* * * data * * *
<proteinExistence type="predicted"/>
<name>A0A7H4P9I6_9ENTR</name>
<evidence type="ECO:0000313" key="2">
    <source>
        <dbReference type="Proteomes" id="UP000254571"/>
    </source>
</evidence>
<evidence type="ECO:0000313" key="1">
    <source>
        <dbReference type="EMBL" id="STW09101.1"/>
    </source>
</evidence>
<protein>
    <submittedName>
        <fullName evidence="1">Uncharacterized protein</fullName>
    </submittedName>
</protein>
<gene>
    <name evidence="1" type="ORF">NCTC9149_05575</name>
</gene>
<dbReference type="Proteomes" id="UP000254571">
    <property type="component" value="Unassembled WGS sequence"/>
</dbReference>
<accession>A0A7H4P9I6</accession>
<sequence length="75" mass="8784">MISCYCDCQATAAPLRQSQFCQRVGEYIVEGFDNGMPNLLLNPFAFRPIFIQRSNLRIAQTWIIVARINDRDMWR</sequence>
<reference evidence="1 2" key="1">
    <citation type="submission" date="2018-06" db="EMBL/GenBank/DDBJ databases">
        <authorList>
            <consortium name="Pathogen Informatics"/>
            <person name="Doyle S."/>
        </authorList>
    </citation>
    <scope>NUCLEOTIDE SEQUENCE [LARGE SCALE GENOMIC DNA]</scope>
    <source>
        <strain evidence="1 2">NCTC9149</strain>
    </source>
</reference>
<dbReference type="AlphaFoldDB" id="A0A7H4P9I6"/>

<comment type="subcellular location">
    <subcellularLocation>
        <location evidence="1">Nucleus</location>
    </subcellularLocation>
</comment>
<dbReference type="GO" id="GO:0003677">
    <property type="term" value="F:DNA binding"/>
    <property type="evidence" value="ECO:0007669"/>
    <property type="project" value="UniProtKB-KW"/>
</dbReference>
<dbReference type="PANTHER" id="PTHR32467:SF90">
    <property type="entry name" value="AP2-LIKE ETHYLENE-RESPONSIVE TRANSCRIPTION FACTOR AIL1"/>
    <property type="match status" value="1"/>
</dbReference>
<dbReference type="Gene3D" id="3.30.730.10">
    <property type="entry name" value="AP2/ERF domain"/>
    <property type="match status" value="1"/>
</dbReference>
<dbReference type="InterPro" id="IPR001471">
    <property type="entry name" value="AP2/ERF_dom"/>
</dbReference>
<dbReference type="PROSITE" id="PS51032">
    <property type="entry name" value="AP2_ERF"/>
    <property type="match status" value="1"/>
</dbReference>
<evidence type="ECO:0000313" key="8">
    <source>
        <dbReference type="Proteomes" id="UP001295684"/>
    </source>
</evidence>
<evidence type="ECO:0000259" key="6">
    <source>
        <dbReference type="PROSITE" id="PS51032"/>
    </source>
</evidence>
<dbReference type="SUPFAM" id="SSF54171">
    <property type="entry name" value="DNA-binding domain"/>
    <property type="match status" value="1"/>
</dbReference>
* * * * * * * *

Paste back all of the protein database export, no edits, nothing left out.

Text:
<proteinExistence type="predicted"/>
<name>A0A7H4P9I6_9ENTR</name>
<evidence type="ECO:0000313" key="2">
    <source>
        <dbReference type="Proteomes" id="UP000254571"/>
    </source>
</evidence>
<evidence type="ECO:0000313" key="1">
    <source>
        <dbReference type="EMBL" id="STW09101.1"/>
    </source>
</evidence>
<protein>
    <submittedName>
        <fullName evidence="1">Uncharacterized protein</fullName>
    </submittedName>
</protein>
<gene>
    <name evidence="1" type="ORF">NCTC9149_05575</name>
</gene>
<dbReference type="Proteomes" id="UP000254571">
    <property type="component" value="Unassembled WGS sequence"/>
</dbReference>
<accession>A0A7H4P9I6</accession>
<sequence length="75" mass="8784">MISCYCDCQATAAPLRQSQFCQRVGEYIVEGFDNGMPNLLLNPFAFRPIFIQRSNLRIAQTWIIVARINDRDMWR</sequence>
<reference evidence="1 2" key="1">
    <citation type="submission" date="2018-06" db="EMBL/GenBank/DDBJ databases">
        <authorList>
            <consortium name="Pathogen Informatics"/>
            <person name="Doyle S."/>
        </authorList>
    </citation>
    <scope>NUCLEOTIDE SEQUENCE [LARGE SCALE GENOMIC DNA]</scope>
    <source>
        <strain evidence="1 2">NCTC9149</strain>
    </source>
</reference>
<dbReference type="AlphaFoldDB" id="A0A7H4P9I6"/>

<comment type="subcellular location">
    <subcellularLocation>
        <location evidence="1">Nucleus</location>
    </subcellularLocation>
</comment>
<dbReference type="GO" id="GO:0003677">
    <property type="term" value="F:DNA binding"/>
    <property type="evidence" value="ECO:0007669"/>
    <property type="project" value="UniProtKB-KW"/>
</dbReference>
<dbReference type="PANTHER" id="PTHR32467:SF90">
    <property type="entry name" value="AP2-LIKE ETHYLENE-RESPONSIVE TRANSCRIPTION FACTOR AIL1"/>
    <property type="match status" value="1"/>
</dbReference>
<dbReference type="Gene3D" id="3.30.730.10">
    <property type="entry name" value="AP2/ERF domain"/>
    <property type="match status" value="1"/>
</dbReference>
<dbReference type="InterPro" id="IPR001471">
    <property type="entry name" value="AP2/ERF_dom"/>
</dbReference>
<dbReference type="PROSITE" id="PS51032">
    <property type="entry name" value="AP2_ERF"/>
    <property type="match status" value="1"/>
</dbReference>
<evidence type="ECO:0000313" key="8">
    <source>
        <dbReference type="Proteomes" id="UP001295684"/>
    </source>
</evidence>
<evidence type="ECO:0000259" key="6">
    <source>
        <dbReference type="PROSITE" id="PS51032"/>
    </source>
</evidence>
<dbReference type="SUPFAM" id="SSF54171">
    <property type="entry name" value="DNA-binding domain"/>
    <property type="match status" value="1"/>
</dbReference>